PBI Board Member AZ Rep. Pamela Powers Hanley is actively working to create a Public Bank that will work for Arizona. She posted on Facebook her latest take on progress.
Rep. Pamela Powers Hanley:
“Today we debated and voted on multiple bills, including SB1150, proposed by Senator David Farnsworth. Although we have our differences of opinion, Senator Farnsworth and I agree that helping small local businesses and community banks will grow our state’s economy. We also have a common interest in the economic development potential of public banking. Giveaways don’t work.”
Matt Stannard has launched the first of a ten-part series on the Public Banking movement in Occupy.com. It will feature interviews with economists, historians, and activists of varying levels of involvement in the economic justice movement in general, and the public banking movement specifically.
Matt Stannard writes:
"Recognizing that the generation and value of money are artificial, and that how we pay for things is fundamentally a political question, advocates of financial democracy see banking – the power to lend money and to create value through the act of lending – as an enormous power. Such power should be democratic, not autocratic."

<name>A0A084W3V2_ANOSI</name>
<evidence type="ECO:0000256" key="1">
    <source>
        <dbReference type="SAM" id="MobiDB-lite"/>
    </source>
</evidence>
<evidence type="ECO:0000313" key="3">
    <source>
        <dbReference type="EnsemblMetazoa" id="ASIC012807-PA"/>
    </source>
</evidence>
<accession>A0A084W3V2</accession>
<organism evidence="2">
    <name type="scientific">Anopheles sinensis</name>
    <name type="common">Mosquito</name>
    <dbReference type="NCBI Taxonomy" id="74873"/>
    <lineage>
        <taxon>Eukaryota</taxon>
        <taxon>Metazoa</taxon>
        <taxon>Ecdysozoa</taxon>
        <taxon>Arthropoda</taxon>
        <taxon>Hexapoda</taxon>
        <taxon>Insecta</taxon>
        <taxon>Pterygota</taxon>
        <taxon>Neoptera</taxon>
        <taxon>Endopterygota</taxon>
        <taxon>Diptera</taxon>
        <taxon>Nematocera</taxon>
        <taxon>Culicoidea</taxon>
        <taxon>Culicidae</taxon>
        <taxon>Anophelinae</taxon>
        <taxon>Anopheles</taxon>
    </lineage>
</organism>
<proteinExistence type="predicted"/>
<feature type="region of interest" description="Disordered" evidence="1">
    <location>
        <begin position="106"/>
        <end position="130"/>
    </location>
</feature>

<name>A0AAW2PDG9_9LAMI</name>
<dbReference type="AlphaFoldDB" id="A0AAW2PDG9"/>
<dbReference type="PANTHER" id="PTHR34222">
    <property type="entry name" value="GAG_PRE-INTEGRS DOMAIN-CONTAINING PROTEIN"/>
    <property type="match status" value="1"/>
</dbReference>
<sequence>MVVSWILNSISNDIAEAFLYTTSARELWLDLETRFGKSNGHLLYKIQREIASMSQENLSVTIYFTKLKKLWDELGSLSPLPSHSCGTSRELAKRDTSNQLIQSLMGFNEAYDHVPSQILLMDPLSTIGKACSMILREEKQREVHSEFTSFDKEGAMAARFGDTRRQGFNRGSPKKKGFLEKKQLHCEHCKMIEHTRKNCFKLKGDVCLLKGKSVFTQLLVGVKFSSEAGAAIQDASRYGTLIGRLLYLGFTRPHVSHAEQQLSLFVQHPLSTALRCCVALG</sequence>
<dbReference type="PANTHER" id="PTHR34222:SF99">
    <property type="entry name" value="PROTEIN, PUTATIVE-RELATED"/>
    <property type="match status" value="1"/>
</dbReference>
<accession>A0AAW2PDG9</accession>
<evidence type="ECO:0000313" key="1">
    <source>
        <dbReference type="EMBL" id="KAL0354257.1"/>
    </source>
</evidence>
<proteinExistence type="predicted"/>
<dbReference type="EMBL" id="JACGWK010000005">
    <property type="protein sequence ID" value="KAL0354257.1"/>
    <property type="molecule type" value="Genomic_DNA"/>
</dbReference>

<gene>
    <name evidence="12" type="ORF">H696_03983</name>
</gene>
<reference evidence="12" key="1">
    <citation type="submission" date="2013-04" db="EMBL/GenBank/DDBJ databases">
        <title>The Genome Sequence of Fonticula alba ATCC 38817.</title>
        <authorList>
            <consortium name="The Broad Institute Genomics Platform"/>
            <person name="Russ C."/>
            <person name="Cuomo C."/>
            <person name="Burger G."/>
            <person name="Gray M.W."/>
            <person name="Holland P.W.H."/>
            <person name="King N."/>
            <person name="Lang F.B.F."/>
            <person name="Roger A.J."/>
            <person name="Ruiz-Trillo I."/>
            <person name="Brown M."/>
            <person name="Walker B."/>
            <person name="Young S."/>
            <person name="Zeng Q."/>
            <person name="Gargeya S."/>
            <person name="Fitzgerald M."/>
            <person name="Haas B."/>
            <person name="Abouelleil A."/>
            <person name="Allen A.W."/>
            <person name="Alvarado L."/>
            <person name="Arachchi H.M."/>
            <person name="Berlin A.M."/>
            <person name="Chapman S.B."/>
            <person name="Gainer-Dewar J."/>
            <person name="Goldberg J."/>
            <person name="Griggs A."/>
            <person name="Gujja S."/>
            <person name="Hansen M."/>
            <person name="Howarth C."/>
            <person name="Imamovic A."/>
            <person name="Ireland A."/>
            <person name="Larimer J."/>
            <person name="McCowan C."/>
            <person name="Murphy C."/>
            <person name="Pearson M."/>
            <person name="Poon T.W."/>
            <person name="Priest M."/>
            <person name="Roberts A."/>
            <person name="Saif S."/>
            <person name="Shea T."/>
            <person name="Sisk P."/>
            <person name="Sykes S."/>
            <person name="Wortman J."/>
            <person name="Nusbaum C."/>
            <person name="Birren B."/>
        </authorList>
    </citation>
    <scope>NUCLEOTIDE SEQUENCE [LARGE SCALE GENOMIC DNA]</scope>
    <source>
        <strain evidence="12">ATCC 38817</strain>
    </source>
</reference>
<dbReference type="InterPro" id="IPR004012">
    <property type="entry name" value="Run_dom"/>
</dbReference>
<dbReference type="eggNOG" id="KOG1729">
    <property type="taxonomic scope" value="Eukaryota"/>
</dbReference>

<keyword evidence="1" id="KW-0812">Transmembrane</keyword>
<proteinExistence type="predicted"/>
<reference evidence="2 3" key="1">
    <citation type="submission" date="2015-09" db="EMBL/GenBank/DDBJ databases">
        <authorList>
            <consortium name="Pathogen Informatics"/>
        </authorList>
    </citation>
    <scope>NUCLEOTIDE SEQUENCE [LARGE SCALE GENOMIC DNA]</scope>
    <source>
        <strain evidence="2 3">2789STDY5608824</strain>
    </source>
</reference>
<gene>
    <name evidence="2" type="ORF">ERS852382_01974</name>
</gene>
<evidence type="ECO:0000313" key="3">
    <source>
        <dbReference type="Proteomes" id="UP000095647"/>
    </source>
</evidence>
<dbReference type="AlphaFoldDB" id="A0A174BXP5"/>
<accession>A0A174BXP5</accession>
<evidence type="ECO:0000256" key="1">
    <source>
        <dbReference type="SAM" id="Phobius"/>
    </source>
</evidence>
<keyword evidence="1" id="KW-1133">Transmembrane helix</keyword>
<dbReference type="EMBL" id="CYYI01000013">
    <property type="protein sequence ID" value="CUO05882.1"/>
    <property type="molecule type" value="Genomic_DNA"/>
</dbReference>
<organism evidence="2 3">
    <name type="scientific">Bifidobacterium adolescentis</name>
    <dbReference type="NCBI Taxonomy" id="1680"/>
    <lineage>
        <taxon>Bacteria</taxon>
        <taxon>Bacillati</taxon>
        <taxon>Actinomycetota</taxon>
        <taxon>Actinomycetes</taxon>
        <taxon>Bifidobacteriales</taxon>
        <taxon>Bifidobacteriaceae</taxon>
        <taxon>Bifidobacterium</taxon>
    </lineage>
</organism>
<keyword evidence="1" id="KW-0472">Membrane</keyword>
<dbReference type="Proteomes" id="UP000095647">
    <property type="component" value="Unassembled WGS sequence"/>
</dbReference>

The Public Banking Institute brought together in early March representatives from key active Public Bank initiatives for a strategic planning summit. The group included over 50 diverse, experienced professionals — former bankers, legislators, authors and academics, as well as grassroots organizers, political organizers, and labor leaders. All attending spent their weekend devoted to strategizing how to make Public Banks that have a mandate to serve the public interest a reality for our states and cities.
How’d it go? Read this inspiring Twitter thread from David Jette of Public Bank LA for a taste of the shared energy.
Watch this short video from grassroots organizer extraordinaire Carlos Marroquin of the Bernie Sanders Brigade and Yes CA Public Bank to see how hard at work we all were at the ongoing workshops.
What’s next? Look for a media and social media primer as well as many other important initiatives to support those hard at work on the ground.